English Toss on Planet Andong follows the story of Paul, an Australian teaching English in Korea, touching on the peripheral journeys of two other expats, Billy and Denzil.
As the central character, Paul’s role is largely that of observer. However, over the course of the novel, the reader is granted building insights into his back-story, and by the end of the book, he is a more sympathetic character than he appears in the opening chapters.
The introduction of Denzil was a little jarring, but his story is eventually woven in with that of the other characters. Initially, he seems bizarre and comic, but ultimately he is a tragic character. At times, he is very difficult to read about; the reader is torn between cringing at his earnest devotion to an art he fails to master and sympathising with a damaged man.
Billy, however, is the most interesting character in the work. At one moment, he is charming and likeable, the next he becomes abhorrent. “Engagingly repellent,” as Paul refers to him. We are only granted brief insights into Billy’s background and the internal workings of his mind, but these provide a good portion of the bleakest moments in the book. His fascination with Catherine is both uncomfortable and moving; through it, the reader is shown a glimpse of a broken and complicated man.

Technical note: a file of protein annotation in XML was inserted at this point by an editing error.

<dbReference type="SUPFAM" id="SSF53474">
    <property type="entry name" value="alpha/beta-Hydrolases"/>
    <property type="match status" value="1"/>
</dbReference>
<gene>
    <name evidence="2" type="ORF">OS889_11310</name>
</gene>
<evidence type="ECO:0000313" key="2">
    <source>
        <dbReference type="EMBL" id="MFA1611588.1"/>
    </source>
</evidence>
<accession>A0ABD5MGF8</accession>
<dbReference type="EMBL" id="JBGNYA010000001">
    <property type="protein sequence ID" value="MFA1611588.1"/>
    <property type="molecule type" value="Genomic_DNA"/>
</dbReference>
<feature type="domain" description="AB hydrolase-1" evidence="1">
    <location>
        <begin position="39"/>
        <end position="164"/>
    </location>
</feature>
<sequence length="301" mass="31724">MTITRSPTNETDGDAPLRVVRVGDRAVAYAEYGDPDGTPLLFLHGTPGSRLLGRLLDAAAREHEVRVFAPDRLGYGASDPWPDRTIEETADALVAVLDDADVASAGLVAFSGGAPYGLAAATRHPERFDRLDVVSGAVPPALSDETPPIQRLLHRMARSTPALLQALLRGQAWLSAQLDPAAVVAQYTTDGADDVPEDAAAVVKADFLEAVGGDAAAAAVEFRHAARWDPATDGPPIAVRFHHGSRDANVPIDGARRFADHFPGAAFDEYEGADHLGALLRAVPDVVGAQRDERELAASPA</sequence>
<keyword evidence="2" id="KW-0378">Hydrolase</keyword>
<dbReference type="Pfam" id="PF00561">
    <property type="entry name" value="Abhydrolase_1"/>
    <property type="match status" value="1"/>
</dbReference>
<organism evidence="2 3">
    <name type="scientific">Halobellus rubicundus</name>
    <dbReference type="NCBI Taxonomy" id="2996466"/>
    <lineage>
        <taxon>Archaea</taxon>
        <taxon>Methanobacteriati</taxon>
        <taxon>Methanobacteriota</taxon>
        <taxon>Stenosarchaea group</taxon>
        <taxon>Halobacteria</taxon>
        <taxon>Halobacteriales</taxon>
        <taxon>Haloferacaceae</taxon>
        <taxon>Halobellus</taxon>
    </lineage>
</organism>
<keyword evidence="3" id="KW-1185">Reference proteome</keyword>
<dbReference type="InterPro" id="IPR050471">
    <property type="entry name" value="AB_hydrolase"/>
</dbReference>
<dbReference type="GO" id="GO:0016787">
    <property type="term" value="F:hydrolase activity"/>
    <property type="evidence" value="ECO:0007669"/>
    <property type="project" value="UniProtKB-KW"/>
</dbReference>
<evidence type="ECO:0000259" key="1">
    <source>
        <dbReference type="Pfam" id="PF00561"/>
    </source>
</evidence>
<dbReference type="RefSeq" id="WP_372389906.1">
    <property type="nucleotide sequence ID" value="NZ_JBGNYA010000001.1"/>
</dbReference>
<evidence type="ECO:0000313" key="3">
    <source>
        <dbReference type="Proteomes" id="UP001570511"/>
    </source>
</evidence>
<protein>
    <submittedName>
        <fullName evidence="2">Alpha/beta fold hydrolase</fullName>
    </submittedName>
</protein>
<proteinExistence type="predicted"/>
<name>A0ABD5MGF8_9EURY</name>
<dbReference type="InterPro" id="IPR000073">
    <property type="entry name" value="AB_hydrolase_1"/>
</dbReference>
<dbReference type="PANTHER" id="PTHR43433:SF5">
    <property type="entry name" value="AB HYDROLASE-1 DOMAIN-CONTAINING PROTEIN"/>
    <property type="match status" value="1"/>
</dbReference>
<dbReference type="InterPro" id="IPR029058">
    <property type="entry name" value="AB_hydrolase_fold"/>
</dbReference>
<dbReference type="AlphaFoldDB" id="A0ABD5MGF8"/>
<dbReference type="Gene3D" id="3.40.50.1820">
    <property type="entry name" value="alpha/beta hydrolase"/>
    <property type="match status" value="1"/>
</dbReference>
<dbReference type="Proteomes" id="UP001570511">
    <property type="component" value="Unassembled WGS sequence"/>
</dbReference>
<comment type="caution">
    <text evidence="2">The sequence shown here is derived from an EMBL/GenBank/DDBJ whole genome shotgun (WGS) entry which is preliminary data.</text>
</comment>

English Toss on Planet Andong is not a politically correct novel. Nor does it have a linear plot with an easy, happy ending. Instead, it is an often-difficult work, populated with characters who are too flawed in nature to be unconditionally likeable. The book itself, however, is easy to read. The language is smooth-flowing and the dialogue authentic. I struggled, however, with the depiction of the locals, which was, to me, the greatest negative of the novel. Despite this, I found it an entertaining read.
(I received a copy of this book from the author, in exchange for an honest review.)